Making our mark Anne Masters
In February 2012 I came across View from the Summit of Mount Ainslie, 1911[i] a rendering of American architect Walter Burley Griffin’s imagined Canberra by his professional partner and wife Marion Mahony Griffin.
This drawing fascinated me. Upon reading about the variety of processes Marion used to convey Walter’s winning entry in the 1912 Australian Federal Capital Design Competition I felt a compulsion to respond to her interpretation. Marion’s use of drawing, silk-screen, lithography and watercolours was something I thought I could relate to in my ceramic work.
While I could visualise Marion’s watercolours through glazes, I also wanted to create layers within the work, adapting the techniques ceramic artists use.
I knew Marion drew ‘…on linen tracing cloth, lithographed on window shade holland (starched and polished linen) and rendered in watercolour and photographic dyes …’[ii]. An Australian shade blind with a simple weave pressed on the clay tile became my first layer. I then created a stamp from a Canberra tourist spoon (relic from my childhood collection) to press a series of rows into the bottom of the landscape. Selected parts of a vinyl placemat from the National Museum of Australia shop created the centre focus of the drawing – the ‘City’ and the ‘Environs’[iii] with the famous Griffin axis lines in between.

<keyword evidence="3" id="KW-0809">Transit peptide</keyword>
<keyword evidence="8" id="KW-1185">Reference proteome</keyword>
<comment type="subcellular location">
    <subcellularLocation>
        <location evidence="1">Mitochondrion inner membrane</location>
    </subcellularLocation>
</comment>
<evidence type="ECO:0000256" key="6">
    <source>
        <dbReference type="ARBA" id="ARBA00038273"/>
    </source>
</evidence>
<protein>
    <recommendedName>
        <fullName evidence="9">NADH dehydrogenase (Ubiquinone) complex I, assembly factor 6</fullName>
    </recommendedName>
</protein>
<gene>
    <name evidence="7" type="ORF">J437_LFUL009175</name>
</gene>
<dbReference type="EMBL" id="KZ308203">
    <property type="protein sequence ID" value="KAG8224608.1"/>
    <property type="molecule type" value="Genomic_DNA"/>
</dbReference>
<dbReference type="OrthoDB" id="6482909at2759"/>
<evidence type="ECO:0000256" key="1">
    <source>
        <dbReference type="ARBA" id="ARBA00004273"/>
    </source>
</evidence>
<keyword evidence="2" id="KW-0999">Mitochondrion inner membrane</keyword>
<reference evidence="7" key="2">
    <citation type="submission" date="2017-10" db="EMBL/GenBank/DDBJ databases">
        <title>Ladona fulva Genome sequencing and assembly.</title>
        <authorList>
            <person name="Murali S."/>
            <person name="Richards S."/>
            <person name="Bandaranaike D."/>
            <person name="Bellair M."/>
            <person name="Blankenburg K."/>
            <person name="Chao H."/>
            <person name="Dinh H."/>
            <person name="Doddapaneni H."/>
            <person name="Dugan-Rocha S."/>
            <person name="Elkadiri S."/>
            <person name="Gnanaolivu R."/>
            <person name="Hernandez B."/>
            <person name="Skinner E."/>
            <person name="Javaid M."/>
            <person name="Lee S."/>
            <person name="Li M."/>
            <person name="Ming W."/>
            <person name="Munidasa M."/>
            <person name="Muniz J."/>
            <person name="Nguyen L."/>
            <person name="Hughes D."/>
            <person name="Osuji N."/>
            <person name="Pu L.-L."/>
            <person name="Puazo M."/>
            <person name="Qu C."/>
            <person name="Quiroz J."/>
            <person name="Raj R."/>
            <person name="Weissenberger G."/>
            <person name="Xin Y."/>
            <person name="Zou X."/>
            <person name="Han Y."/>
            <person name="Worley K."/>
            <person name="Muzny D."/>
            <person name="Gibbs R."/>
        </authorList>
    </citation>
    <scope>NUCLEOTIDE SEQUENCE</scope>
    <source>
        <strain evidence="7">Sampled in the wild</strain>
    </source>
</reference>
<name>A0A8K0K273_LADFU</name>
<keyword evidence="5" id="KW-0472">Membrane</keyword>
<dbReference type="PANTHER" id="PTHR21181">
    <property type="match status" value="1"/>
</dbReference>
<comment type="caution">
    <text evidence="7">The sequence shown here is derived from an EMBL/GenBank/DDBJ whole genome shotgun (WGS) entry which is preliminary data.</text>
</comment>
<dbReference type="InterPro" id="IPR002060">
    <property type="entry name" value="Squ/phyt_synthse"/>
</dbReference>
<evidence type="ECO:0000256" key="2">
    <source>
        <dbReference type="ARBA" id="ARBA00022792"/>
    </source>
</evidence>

Local ghost gum trees and Marion’s silhouette, were drawn then screen-printed onto the clay tablet. I drew myself in a contemporary pose utilising a modern process (decal printing) to create a solid black image. The constant hands-on process has been fascinating. Through every action – pressing, making glazes, painting – I felt I have forged a relationship with the woman who made her own mark nearly a century ago.
For nearly two years Marion has been my constant studio companion; she has helped me to understand a little bit more about making my mark in my place – Canberra.
[i] Andrew Metcalf, Canberra Architecture, Watermark Press. 2003
[ii] Roy Lippincott, n.d, Creating a new nation’s capital: The Griffins’ vision for Canberra. National Archives of Australia. Accessed at (http://naa.gov.au/collection/publications/papers-and-podcasts/designing-canberra/griffi-vision-for-canberra.aspx) on 11 July 2012.
[iii] Batterham, I. 1998. ‘The Walter Burley Griffin Design Drawings of the City of Canberra: Conservation Work at the National Archives of Australia’. Restaurator: International Journal for the Preservation of Library and Archival Material. 19 (3): 115-171.
© Anne Masters Ceramics